Banaz: A Love Story

In a brutal honor killing committed by her family, Banaz Mahmod, a young British Kurdish woman in London, warns law enforcement of the threat to her life with no avail. Only too late, police efforts brought her killers to justice.

A film by Deeyah Khan with Fuuse Films (UK | 2012 | 1hr 9mins).

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About Deeyah Khan

Deeyah Khan is an international music producer and activist turned filmmaker, who has herself been subject to honor related abuse and threat. It was Deeyah's love for the story, for Banaz, for Bekhal, and for Caroline, and for raising awareness for the issue of honor killing, which drove her to spend four years making this harrowing and deeply emotional film. Despite running out of funding long before the project's completion, Deeyah formed an intimate bond with all the key characters, which plays out onscreen in scenes of astonishingly confessional testimony.

Director’s Statement

Banaz Mahmod was murdered by her own family, in an honor killing. This film tells Banaz's story, in her own words, for the first time and tells the story of the extraordinary police team who refused to give up, and finally brought her killers to justice. It was a case which shocked the entire world and received enormous international press coverage; but until now, the voice of Banaz herself has never been heard.

As the result of four painstaking years gaining the trust and cooperation of the extraordinary police officers who solved the case, the film contains heart-breaking footage of Banaz herself, detailing the horrors she was facing and accurately predicting her own brutal murder. The footage, which has never before been seen and has been obtained by the filmmakers for the first time, displays the warmth, beauty, and courage of Banaz. Despite the horror, what emerges is a story of love:

Of Banaz, an ordinary young British teenager, whose relationship with Rahmat put her life in danger. It was her video messages from beyond the grave which convicted her father and uncle of the murder she feared would happen.

Of Bekhal, a young woman of incredible spirit and bravery, whose love for her murdered sister gave her the strength to testify against her own family and community bringing justice to Banaz but consigning her to a life forever lived in hiding.

Of Detective Chief Inspector Caroline Goode, the senior Scotland Yard detective, who says she came to love Banaz beyond the grave. It was Carolines dedication and passion which drove her on, finding her body against all the odds, laying her to rest, and relentlessly pursuing her killers, even to Iraq.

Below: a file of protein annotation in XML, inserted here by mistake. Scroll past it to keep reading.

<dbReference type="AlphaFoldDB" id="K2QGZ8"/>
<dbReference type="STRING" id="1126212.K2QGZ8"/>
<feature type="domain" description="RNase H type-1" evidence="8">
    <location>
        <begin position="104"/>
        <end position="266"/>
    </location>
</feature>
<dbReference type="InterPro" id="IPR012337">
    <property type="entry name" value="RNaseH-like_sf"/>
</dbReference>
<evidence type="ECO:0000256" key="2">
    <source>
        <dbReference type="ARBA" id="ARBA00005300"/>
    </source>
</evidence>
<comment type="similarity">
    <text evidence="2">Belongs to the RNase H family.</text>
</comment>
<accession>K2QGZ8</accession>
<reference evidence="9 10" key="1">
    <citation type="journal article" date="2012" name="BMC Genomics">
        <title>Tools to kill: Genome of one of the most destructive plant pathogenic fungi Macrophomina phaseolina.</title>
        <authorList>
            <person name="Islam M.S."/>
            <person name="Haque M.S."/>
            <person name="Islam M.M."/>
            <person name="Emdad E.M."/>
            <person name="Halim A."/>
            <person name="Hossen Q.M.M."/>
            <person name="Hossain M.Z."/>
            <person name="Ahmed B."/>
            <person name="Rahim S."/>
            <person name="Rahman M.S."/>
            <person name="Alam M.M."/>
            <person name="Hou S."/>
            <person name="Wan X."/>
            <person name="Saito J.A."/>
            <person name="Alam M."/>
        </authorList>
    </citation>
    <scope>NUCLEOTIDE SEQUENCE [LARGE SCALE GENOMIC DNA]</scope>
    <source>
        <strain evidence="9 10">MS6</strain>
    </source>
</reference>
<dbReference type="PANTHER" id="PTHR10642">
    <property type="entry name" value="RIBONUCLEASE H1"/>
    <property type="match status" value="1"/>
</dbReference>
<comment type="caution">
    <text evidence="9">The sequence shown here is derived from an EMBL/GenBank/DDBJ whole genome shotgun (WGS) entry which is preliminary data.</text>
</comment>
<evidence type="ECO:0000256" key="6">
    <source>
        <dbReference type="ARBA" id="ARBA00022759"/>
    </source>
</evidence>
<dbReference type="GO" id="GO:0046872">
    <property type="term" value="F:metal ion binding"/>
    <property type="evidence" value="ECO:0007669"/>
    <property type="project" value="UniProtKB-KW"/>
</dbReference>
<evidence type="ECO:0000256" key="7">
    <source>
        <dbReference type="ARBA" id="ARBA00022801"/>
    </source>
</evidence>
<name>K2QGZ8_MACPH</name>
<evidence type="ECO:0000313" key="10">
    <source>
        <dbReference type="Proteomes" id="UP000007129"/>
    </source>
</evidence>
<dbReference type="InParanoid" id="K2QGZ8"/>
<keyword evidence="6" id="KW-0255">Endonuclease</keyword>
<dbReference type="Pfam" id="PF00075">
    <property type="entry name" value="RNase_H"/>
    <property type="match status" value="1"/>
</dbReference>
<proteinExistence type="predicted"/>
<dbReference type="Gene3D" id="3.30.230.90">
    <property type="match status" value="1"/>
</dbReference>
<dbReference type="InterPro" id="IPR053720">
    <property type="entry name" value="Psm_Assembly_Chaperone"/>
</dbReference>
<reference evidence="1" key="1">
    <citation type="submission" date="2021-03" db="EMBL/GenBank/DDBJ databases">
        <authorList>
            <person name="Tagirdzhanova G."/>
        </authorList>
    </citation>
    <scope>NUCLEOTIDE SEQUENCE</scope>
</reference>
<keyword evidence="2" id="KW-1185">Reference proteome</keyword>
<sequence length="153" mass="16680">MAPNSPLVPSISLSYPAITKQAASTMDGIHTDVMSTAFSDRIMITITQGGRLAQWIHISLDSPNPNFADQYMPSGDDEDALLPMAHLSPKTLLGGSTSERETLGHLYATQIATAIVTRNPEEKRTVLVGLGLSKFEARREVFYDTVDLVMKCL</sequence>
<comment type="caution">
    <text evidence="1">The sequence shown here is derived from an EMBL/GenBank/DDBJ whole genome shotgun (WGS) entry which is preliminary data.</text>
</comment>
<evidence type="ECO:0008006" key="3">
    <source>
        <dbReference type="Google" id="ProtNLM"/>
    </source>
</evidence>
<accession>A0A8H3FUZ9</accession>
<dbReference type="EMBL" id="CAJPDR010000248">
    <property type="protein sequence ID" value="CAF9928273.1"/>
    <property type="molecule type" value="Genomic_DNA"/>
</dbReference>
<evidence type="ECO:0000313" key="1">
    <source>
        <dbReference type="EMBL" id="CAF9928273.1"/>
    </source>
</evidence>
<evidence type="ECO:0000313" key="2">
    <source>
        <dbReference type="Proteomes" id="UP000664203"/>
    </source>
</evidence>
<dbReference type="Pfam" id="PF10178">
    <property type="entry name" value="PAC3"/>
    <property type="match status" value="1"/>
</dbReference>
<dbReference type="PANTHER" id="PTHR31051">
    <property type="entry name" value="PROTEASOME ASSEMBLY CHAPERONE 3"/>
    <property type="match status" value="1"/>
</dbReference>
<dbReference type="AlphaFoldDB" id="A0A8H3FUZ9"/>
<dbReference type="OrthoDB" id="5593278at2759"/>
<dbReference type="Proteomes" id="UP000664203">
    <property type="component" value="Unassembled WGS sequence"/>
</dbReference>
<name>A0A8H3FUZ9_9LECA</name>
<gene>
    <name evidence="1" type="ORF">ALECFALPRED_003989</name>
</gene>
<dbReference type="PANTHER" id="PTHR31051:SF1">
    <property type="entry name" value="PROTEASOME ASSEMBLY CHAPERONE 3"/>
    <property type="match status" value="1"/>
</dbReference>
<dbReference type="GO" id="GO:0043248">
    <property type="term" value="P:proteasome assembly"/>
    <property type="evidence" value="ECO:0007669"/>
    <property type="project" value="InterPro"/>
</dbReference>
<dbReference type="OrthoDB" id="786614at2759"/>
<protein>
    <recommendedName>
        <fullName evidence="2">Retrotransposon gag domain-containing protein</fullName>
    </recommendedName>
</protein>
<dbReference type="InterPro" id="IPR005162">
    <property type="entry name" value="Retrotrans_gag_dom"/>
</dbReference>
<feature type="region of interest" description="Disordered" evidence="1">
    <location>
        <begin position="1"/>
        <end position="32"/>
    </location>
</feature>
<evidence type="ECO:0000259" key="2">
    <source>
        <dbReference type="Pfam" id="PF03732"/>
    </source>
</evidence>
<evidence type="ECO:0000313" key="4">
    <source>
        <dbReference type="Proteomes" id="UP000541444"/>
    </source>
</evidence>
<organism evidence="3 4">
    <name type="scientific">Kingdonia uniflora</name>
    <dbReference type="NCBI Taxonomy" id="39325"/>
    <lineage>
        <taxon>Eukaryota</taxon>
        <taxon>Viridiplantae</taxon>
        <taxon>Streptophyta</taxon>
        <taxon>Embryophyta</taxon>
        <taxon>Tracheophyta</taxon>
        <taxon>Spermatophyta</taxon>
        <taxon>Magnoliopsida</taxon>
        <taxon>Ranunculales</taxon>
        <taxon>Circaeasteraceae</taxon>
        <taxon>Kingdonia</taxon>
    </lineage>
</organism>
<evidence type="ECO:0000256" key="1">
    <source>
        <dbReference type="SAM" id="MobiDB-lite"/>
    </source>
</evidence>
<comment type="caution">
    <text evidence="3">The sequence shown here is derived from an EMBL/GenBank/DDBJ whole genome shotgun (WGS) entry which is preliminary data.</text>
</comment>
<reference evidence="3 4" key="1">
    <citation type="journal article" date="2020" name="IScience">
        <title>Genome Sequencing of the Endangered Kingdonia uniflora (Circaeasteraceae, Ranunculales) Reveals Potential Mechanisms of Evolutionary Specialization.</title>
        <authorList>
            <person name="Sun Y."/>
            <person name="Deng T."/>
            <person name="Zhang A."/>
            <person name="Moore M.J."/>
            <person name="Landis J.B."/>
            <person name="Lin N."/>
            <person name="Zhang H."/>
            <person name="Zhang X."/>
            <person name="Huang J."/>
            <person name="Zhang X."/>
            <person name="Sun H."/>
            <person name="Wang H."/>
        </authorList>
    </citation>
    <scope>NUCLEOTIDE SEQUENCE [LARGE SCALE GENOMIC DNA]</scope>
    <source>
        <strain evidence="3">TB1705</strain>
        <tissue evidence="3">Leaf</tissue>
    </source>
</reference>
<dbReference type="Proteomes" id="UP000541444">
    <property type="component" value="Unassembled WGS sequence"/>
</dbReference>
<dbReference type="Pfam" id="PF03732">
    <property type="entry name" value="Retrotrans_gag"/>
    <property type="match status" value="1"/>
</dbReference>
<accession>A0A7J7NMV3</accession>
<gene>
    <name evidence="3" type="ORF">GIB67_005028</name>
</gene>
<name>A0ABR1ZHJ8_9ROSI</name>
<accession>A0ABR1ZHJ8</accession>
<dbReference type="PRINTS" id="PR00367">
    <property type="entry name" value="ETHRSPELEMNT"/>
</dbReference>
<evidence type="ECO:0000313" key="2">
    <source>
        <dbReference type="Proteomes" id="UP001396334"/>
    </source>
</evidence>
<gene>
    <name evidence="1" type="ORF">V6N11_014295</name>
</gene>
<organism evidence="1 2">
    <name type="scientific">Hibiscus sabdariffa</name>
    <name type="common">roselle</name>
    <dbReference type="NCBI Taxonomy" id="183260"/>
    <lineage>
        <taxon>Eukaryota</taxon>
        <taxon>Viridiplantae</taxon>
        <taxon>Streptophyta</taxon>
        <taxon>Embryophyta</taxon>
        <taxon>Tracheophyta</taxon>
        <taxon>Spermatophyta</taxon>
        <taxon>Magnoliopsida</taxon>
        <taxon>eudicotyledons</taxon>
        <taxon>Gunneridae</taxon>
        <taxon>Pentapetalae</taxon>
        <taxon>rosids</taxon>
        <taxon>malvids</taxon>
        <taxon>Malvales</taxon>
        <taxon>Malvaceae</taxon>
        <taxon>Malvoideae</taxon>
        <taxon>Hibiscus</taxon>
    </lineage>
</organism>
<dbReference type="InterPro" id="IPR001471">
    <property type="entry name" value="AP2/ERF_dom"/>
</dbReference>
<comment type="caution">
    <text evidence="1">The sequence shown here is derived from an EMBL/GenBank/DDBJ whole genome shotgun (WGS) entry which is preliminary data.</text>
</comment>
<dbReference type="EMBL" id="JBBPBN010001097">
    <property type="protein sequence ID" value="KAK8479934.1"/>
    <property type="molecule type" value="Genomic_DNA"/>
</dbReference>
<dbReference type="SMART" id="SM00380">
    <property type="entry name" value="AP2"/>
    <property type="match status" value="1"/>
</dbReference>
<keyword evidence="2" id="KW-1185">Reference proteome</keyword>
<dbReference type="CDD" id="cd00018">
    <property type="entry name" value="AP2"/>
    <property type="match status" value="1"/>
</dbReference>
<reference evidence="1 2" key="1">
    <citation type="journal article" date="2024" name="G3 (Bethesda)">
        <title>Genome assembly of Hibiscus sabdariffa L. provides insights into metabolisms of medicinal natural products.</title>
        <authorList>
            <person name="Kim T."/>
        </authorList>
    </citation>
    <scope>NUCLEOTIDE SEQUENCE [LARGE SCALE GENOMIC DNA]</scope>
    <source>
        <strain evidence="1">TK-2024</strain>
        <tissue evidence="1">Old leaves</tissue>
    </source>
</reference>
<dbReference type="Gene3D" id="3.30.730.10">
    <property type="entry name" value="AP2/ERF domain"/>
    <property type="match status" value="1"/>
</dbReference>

Banaz is a symbol of horror and hope in the fight to overcome oppression and outdated, abominable cultural practices, practices which claim the lives of thousands of other women like Banaz every year.

But above all, the film is an act of remembrance, an act of recovery of Banaz, one human being. After her family tried so brutally to erase her from the face of the earth, for the first time, Banaz’s voice is finally being heard.

If we were to be awarded a monetary prize we would use this to fund free screenings of our film in educational institutions so that we can educate and help people understand the issue of honor-based violence better, and to help them consider what can be done to prevent or reduce these crimes. We would also look to use this as an opportunity to launch a campaign to put pressure on governments to take honor-based violence seriously.

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About Fuuse

Based in Oslo and London, Fuuse is an independent media and arts production company that tells the stories of those often silenced or ignored by the media. Fuuse exists to make heard the voices of women, people from minorities and third culture kids, to encourage debate and to celebrate diversity.

Over the past few years, Fuuse has reached audiences of millions across more than 25 countries. Their first ever documentary film Banaz: A Love Story won an Emmy and Peabody award. The creative expression of Fuuse’s founder Deeyah Khan, a self-described "third-culture kid in a western country", informs every aspect of what the company does. Fuuse is about telling diverse stories, across multiple platforms, for the widest audience possible.


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